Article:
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In 2013, the Patent and Trademark Office (PTO) adopted a new policy under which any party commencing a de novo proceeding challenging a PTO decision would be responsible to pay a pro rata share of the salaries of the government attorneys working on the matter, based on a new interpretation of language that has appeared in the Patent Act for 175 years — and more recently was included in the Lanham Act as well. That language requires the plaintiff seeking de novo review to pay “all expenses of the proceedings,” win or lose. However, the term expenses had always in practice been construed (until recently) to mean only lesser costs — not attorneys’ fees. On Dec. 11, 2019, the Supreme Court rejected the PTO’s new interpretation of the Patent Act in Peter v. NantKwest, Case No. 18-801, slip op., which held that the American Rule, a centuries-old principle under which each party bears its own attorneys’ fees, does apply to this statute. The Court further concluded that the actual language of the statute itself simply does not support shifting fees.
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By Li-Jen Shen, Cory Smith and George C. Chen
The Trademark Trial and Appeal Board (TTAB) has finally filled a gap left by the U.S. Court of Appeals for the Federal Circuit in the standard for finding deceptive intent when trying to prove fraud on the USPTO.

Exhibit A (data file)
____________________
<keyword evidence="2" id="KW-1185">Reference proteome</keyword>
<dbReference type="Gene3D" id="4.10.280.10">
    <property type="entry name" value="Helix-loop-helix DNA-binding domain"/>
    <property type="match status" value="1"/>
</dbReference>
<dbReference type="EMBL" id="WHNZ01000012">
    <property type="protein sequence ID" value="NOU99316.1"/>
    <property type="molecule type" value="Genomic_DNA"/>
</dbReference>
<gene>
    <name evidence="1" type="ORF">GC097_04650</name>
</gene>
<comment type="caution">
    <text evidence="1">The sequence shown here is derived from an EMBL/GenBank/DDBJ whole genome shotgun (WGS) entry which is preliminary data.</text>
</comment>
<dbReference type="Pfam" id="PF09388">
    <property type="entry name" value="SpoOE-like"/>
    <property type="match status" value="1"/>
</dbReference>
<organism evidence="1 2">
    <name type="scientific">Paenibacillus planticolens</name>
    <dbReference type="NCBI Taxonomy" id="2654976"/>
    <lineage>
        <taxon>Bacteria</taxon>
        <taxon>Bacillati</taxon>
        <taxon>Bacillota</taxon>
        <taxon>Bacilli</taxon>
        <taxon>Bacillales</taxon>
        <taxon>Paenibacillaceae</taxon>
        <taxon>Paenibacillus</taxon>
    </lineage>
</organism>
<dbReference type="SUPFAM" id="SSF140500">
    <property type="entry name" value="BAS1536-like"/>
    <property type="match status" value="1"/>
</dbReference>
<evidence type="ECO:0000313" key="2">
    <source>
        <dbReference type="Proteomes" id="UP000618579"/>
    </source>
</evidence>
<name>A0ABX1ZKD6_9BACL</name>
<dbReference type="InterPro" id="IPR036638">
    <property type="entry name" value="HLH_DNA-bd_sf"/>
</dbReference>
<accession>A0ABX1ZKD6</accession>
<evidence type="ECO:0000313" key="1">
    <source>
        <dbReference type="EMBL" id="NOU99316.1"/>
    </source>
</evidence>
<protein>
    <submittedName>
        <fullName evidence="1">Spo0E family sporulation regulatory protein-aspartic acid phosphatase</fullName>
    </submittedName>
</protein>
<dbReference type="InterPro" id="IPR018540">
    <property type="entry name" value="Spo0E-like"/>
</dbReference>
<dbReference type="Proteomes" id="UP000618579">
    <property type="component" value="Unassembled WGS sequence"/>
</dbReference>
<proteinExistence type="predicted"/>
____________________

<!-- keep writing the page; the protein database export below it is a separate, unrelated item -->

By Robert W. Clarida and Robert J. Bernstein
The Ninth Circuit ruling in Flo & Eddie may turn out to be last stop on the long and winding road the owners of pre-1972 recordings have traveled in their efforts to obtain compensation for public performances through platforms like Sirius.
By Willem Klein
Patent marking is an important step in the patent lifecycle as it is generally required to seek damages from infringers prior to the date the suit is filed. While virtual marking has somewhat reduced the overhead of marking, it suffers from the same problems all Internet-based evidence runs into in court: websites are ephemeral and have intermittent accessibility, as well as poor public logging of when information existed where, and for how long. NFTs on a digital blockchain could potentially overcome these hurdles, while still providing the benefits of virtual marking via websites.
By Joshua R. Stein and Jeffrey S. Ginsberg
Pair of Federal Circuit Decisions Address Standing to Appeal Adverse IPR Decision